The problem with hype is that as the length of time between initial buzz and actual payoff increases, so does the expectation for excellence. Take Mike Skinner, a.k.a. the Streets, whose face appeared in a bevy of magazine articles on these shores well before his out-this-week debut record, Original Pirate Material (Vice/Atlantic). As the first live performance by the Brixton-bred O.G. ("Original Geezer") progressed Tuesday night at San Francisco's Justice League, Skinner's cheeky rhymes got lost in a muddle of bass bins and concrete floors.
Musically, the buzz around the Streets is deserved. But Skinner's urban poetry -- the crux of his persona and his talent -- went over the heads of most in the audience. If you actually could understand the spoken word that he was spewing through the sound mix, chances are you'd have no idea what he was talking about when he claimed, "Yer mother warned yer to sound system banger," during the live version of the record's brilliant first single, "Has It Come to This."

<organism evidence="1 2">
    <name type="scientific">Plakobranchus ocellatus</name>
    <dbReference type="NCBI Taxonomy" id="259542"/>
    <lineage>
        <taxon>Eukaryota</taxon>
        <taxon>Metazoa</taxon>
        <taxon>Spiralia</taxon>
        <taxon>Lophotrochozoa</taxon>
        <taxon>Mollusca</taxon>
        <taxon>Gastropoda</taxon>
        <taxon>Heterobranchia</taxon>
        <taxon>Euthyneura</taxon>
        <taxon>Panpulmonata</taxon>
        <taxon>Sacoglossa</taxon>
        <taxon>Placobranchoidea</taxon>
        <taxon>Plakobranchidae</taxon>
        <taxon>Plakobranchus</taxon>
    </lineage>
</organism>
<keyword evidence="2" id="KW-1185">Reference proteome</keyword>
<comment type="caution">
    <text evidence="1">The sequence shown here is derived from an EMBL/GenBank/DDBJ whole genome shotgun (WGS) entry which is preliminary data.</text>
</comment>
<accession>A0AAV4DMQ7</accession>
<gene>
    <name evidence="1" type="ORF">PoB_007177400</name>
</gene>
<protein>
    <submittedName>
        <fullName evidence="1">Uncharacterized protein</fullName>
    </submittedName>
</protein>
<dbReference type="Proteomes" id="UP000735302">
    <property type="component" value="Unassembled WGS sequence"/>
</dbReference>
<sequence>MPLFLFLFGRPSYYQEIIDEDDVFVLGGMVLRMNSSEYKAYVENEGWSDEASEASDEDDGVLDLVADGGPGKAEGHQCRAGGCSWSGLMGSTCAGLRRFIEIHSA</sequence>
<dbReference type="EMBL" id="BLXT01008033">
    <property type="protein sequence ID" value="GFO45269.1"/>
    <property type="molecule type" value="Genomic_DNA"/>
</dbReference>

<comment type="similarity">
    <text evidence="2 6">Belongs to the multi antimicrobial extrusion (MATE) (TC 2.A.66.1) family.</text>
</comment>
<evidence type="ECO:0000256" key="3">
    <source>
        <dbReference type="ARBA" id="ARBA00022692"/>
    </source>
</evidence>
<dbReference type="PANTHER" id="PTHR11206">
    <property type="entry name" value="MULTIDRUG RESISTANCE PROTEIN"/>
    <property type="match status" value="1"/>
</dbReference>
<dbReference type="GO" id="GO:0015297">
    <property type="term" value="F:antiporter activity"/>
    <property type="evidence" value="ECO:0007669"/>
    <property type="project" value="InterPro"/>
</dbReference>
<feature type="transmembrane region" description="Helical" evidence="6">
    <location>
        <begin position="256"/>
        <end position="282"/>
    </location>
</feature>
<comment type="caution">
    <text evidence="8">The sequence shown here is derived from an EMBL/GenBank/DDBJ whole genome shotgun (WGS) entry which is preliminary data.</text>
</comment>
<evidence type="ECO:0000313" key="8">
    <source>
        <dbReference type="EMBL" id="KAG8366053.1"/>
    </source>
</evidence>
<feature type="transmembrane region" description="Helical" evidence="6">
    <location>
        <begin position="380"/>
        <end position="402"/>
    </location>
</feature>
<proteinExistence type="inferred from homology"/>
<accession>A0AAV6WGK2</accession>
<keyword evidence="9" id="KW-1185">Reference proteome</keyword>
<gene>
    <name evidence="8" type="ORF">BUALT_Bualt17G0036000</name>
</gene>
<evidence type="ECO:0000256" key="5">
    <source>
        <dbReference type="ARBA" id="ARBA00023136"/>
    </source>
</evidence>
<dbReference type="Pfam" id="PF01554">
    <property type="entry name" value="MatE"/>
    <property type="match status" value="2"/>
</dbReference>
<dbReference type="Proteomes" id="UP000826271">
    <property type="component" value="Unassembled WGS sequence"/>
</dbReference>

The unusually packed house moved and swayed to the stoner dance music offered by Skinner and his crew -- including a drummer, bass player, keyboardist and second MC, Kevin Trail, who injected the songs with the needed dose of soul they display on record. Skinner paced back and forth across the small stage, looking the part of a British club kid. Baseball hat pulled down low, striped Fred Perry polo shirt hanging off his frame, the young white MC sucked down cigarettes like they were his lifeblood and regularly poured out half his Budweiser in a funny "This is for my homies" gesture.
The hype and reality came close to intersecting when the show wrapped up with the mellow house beats of "Weak Become Heroes," Skinner's paean to his first experience taking Ecstasy. The song proved that while dance music -- including the Streets' hyper-kinetic, minimalist U.K. garage rap -- is never about the lyrics, Mike Skinner's words are too good to ignore.